[former] Hadnall Independent (Congregational) Chapel
I have not found a picture of this chapel yet, but when I do I will put it up here. In the meantime, old O.S. maps of Hadnall show the location of the chapel. There was preaching in a house and schoolroom in Hadnall from the last years of the 18th century, which continued until a proper chapel was built in 1832, at the expence of Dame Mary Hill of Hardwicke Grange. The foundation stone of the chapel was laid on the 22nd May 1832, and it opened for public worship on the 8th January 1833. A debt of about £40 still remained. The chapel was described in 1837 as a handsome new meeting-house, and in 1851 as a neat stone building. At the time of the 1851 Religious Census it had 140 free sittings and 75 "other" sittings i.e. rented. On Census Sunday 30 March 1851 they had 71 worshippers at their morning service, 95* at their afternoon one, and 40 at their evening one. The asterisk had a note saying "The afternoon service is held every alternate Sunday, so that the number given is the number that attended on Sunday 23 March 1851. Signed on 31 March by David James, Independent minister, Hadnall, n[ea]r Shrewsbury. In 1883 the chapel was renovated and a manse built at a cost of £650. By 1929 there were only 8 members left. In 1950 the chapel was still standing, but it was unused. When the road through the village was widened in the early 1960s the chapel was demolished and the bodies in the chapel burial ground were removed and reburied in the parish churchyard. In 1961 a record was made of the burials & gravestones in the chapel's burial ground, which covered burials from 1842-1934 (copy in the National Archives).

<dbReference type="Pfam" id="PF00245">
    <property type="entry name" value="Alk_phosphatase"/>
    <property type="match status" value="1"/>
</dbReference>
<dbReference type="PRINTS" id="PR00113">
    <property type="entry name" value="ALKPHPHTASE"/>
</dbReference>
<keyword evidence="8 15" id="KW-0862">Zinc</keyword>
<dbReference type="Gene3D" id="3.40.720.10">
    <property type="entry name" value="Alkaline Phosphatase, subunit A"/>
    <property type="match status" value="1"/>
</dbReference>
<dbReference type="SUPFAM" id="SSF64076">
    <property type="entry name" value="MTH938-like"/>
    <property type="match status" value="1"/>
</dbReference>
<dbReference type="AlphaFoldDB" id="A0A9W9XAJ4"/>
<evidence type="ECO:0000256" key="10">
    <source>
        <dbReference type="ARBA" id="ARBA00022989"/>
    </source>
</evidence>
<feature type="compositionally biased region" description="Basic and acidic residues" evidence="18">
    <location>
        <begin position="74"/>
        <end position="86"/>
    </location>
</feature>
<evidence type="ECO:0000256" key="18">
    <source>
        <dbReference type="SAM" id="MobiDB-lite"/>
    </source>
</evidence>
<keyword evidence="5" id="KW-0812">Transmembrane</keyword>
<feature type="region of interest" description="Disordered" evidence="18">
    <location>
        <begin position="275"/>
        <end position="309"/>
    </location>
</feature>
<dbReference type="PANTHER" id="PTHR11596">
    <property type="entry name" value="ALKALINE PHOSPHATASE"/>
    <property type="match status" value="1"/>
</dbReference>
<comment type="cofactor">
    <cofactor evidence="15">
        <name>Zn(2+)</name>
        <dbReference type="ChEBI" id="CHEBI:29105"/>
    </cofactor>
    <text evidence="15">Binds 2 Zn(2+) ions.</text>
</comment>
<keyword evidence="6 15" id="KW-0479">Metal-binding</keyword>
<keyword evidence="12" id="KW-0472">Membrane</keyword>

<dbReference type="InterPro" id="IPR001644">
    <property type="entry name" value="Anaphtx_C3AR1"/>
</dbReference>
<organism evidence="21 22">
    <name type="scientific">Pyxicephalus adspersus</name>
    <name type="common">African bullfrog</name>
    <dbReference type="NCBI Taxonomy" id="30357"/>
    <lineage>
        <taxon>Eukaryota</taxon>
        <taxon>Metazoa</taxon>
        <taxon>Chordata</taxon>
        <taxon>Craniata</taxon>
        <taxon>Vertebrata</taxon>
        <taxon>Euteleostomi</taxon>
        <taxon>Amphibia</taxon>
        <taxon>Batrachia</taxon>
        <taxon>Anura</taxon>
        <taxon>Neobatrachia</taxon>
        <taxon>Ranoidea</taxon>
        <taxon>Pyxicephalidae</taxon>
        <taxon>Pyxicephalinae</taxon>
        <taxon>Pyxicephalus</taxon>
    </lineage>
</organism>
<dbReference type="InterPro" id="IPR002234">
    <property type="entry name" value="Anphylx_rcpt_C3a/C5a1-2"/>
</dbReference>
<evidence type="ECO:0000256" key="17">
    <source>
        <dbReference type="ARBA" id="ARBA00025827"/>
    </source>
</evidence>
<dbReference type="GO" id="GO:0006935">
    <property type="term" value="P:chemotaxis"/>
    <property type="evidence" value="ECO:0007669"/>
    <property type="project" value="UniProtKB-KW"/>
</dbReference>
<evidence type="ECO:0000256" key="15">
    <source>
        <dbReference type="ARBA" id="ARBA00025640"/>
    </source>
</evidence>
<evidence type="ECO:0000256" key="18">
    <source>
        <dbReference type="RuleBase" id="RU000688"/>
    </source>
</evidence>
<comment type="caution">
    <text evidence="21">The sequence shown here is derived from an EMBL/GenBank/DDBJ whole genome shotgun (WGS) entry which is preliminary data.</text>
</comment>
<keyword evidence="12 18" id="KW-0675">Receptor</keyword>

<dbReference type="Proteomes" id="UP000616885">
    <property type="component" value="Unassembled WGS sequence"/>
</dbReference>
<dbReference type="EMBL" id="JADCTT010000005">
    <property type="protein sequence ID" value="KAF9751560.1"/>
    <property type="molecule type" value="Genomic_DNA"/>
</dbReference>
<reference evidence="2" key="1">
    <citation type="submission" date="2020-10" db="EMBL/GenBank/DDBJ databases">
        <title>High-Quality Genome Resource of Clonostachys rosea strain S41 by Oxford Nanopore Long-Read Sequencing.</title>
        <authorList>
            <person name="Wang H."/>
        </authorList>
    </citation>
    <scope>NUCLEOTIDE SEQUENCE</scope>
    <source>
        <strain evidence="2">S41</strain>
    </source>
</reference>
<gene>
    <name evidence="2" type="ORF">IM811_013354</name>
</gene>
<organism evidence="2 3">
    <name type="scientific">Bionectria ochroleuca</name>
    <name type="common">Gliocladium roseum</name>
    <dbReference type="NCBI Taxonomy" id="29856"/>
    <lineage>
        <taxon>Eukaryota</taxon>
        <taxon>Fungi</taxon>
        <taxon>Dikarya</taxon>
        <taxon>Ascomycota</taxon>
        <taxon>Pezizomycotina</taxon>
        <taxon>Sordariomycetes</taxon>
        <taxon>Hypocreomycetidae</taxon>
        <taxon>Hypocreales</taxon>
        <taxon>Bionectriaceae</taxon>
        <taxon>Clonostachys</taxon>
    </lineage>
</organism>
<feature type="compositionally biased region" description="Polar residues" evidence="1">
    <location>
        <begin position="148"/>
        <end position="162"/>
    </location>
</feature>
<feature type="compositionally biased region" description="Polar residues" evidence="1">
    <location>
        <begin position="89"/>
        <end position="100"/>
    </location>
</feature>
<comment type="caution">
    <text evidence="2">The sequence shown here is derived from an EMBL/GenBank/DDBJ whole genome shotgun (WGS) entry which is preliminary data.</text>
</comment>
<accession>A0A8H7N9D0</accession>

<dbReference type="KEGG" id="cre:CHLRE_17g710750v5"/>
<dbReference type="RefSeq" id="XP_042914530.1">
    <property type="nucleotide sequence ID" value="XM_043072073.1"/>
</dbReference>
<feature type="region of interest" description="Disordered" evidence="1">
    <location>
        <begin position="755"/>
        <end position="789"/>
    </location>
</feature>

For a photograph of some stonework which formed part of the chapel wall uncovered in 2010, click here. For a view of a piece of plasterwork from the chapel, click here